From The Looting Machine: Warlords, Oligarchs, Corporations, Smugglers, and the Theft of Africa’s Wealth, by Tom Burgis (PublicAffairs, 2016), Kindle pp. 61-62, 65:
Weapons and unwilling human traffic cross Nigeria’s northern border covertly. But the flow of counterfeit Chinese-made textiles has grown so voluminous that it would be impossible to keep it secret even if secrecy were required to ensure its safe passage. All the same, most of the shipments go through under cover of darkness. Those who control the trade engage in highly organized “settling,” or bribing, of the border officials, smoothing the textiles’ transit.
The Nigerian stretch is just the final leg of a 6,200-mile journey. It begins in Chinese factories, churning out imitations of the textiles that Nigerians previously produced for themselves, with their signature prime colors and waxiness to the touch. By the boatload they arrive in west Africa’s ports, chiefly Cotonou, Benin’s biggest city, a tiny country beside Nigeria that has, like Montenegro in Europe or Paraguay in South America, become a state whose major economic activity is the trans-shipment of contraband. At the ports the counterfeit consignments are loaded onto trucks and either driven straight over the land border between Benin and western Nigeria or up through Niger and round to the border post with its taciturn chief. The trade is estimated to be worth about $2 billion a year, equivalent to about a fifth of all annual recorded imports of textiles, clothing, fabric, and yarn into the whole of sub-Saharan Africa.
Smuggling is a long-established profession here. Before colonial cartographers imposed the frontier, today’s smuggling routes were the byways of legitimate commerce. The border marks a delineation of what used to be British and French territory in west Africa, but no natural division of language or ethnicity exists. People on both sides speak Hausa, a tongue in which the word for smuggling, sumoga, strikes a less pejorative note than its English equivalent. The textile smuggling bosses are the oligarchs of the northern borderlands. For those in their pay, they can be generous benefactors.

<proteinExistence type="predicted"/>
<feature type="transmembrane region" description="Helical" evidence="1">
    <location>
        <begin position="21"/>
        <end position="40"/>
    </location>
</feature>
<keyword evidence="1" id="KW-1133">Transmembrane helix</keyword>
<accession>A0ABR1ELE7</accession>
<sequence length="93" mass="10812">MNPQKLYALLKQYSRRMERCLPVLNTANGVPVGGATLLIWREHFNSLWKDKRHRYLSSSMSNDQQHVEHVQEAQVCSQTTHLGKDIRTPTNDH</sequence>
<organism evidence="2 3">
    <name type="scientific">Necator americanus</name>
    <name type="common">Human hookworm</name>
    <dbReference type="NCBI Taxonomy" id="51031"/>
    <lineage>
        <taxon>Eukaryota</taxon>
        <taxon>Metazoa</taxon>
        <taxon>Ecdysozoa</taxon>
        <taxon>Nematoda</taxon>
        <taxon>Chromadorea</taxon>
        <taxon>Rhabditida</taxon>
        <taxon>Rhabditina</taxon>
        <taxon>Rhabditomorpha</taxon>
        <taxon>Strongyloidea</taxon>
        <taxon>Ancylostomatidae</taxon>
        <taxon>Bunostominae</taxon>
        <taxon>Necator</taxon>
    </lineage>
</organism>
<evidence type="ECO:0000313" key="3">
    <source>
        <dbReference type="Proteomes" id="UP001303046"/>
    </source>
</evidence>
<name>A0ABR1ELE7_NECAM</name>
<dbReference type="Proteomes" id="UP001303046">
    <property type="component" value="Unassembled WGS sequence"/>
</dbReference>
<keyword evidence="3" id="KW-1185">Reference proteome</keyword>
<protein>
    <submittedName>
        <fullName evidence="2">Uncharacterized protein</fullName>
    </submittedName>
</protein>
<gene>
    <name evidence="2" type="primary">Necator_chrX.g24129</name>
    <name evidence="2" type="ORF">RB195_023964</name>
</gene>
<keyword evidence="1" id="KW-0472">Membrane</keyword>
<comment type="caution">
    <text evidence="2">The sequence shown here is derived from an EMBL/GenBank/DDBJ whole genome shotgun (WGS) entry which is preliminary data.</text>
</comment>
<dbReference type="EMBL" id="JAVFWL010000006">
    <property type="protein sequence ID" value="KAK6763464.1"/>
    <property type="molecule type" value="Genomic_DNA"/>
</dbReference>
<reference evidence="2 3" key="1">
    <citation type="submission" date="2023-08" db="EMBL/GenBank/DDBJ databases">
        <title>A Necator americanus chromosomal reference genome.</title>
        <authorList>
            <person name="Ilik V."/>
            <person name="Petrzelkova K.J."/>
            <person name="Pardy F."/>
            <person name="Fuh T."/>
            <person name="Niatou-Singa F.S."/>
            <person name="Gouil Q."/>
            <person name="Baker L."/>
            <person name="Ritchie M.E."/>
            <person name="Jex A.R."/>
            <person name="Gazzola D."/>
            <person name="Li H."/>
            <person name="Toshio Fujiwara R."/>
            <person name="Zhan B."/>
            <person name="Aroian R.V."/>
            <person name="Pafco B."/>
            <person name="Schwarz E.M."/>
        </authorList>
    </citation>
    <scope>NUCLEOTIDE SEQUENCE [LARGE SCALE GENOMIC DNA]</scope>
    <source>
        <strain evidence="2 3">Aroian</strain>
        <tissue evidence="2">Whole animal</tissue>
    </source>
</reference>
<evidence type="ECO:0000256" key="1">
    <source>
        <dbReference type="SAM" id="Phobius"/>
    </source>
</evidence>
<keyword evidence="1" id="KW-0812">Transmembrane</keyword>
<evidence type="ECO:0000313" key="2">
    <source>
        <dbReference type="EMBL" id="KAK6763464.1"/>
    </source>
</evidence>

The cheaper price of smuggled garments relative to locally produced ones was good news, superficially at least, for the traders’ hard-pressed customers but less so for the employees of Nigeria’s textile industry. “It is a pitiable situation,” said Hillary, apparently oblivious to his and his colleagues’ role in their compatriots’ downfall. “All the [textile factories] we have here have shut down. The workers are now on the streets.”
In the mid-1980s Nigeria had 175 textile mills. Over the quarter-century that followed, all but 25 shut down. Many of those that have struggled on do so only at a fraction of their capacity. Of the 350,000 people the industry employed in its heyday, making it comfortably Nigeria’s most important manufacturing sector, all but 25,000 have lost their jobs. Imports comprise 85 percent of the market, despite the fact that importing textiles is illegal. The World Bank has estimated that textiles smuggled into Nigeria through Benin are worth $2.2 billion a year, compared with local Nigerian production that has shriveled to $40 million annually. A team of experts working for the United Nations concluded in 2009, “The Nigerian textile industry is on the verge of a total collapse.” Given the power crisis, the near-impassable state of Nigeria’s roads, and the deluge of counterfeit clothes, it is a wonder that the industry kept going as long as it did.